With that in mind, I had a hard job finding a female chef whose birth data is available. I found one eventually: Helene Darroze. The name might not be familiar to you or I, unless a passing reader lives within a very high income bracket. This lady, well known in France for her Paris restaurant, in 2008 crossed the English Channel to open another in London, at the extremely swish Connaught Hotel.

I'm wondering now, if, or how Brexit might eventually affect Ms Darroze's work - London/Paris.



Ms Darroze is exactly the kind of chef I'm looking for. She will divide her time between London and Paris, while still caring for her young child, adopted in Vietnam. She has said that it's important for her to be in the kitchen of the restaurant where her name is, so that it is not just "a brand name on the door."

Helene Darroze's father and grandfather were both chefs. She says that she was practically "born in the kitchen". She was actually born on 23 February 1967 in Mont de Marson, Landes, in the south-western area of France. I found her data on a French page of Wikipedia. My schoolgirl French isn't up to translating much of the rest of the page, but this chef's arrival in London last year spawned a slew of newspaper articles. These have afforded some nice detail about this lady.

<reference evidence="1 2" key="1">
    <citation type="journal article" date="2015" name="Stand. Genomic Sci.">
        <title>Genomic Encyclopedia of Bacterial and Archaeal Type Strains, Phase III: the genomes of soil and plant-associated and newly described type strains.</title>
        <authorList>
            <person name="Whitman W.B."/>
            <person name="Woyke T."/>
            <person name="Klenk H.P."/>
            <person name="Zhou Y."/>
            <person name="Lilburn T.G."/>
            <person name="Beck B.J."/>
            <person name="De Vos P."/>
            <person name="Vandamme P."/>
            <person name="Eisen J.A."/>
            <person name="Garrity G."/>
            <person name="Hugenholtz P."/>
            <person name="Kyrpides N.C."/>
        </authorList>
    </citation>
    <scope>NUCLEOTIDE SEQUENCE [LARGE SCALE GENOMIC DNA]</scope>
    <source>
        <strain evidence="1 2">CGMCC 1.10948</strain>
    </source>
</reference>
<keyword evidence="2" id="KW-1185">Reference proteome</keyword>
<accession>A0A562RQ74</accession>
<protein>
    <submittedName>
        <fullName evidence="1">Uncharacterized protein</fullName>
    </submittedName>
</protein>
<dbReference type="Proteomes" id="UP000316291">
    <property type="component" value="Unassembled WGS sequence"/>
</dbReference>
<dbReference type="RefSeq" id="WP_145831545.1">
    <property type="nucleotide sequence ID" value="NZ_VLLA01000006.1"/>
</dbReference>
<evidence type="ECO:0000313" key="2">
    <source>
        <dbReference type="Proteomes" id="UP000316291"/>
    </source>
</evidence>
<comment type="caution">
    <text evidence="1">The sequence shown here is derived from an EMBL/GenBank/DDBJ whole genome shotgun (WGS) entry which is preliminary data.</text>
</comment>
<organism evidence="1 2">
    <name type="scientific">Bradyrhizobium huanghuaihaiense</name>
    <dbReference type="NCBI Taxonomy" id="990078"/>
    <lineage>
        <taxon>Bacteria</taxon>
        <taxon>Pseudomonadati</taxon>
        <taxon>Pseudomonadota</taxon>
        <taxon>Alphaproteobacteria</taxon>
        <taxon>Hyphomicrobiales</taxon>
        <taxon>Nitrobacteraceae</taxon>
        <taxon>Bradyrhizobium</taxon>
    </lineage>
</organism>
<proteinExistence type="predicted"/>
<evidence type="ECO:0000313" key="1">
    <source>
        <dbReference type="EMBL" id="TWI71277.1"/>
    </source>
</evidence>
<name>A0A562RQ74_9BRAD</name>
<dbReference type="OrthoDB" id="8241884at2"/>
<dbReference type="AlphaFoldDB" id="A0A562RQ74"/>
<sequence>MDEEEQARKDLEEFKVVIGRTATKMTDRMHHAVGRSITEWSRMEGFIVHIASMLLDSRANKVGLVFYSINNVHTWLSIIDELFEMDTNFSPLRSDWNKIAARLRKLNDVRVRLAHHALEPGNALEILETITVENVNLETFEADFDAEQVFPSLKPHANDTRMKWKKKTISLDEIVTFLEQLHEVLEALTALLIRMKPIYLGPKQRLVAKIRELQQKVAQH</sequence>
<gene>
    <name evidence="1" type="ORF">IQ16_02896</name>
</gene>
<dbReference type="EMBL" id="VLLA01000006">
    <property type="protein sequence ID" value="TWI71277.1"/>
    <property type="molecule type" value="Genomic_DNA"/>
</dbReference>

(Sources linked at end of post.)

Her natal chart, set for 12 noon, in the absence of a time of birth.




Here's a quite different flavour of personality from last week's chef - Escoffier.

There is one clear similarity to Escoffier's chart here though - the opposition of Uranus and Pluto to the cluster of personal planets around their natal Suns. I called this Escoffier's "engine room" in my post. Here's a mini version of his chart.


Helene Darroze obviously has oodles of energy, to keep up a London/Paris commute on a regular basis, as well as being a single mother.

A chef, she has said, "cooks with heart, with personality. A dish is part of ourselves so the way I will cook will be very different from the way Tom Aiken or Gordon Ramsay cook."

I'd say that as well as being something of a human dynamo, Ms Darroze has a soft and intuitive heart coming from her 4 Pisces planets. Her Moon would be in Leo whatever time of birth, and this Leo-ness at her inner core enables her to take center stage in her kitchens. She doesn't "lord it" over her staff as some famous male chefs are said to do though. She calls her staff her "collaborators" and insists on being called "Helene" rather than"chef". This is coming from the emotional intelligence born of Pisces.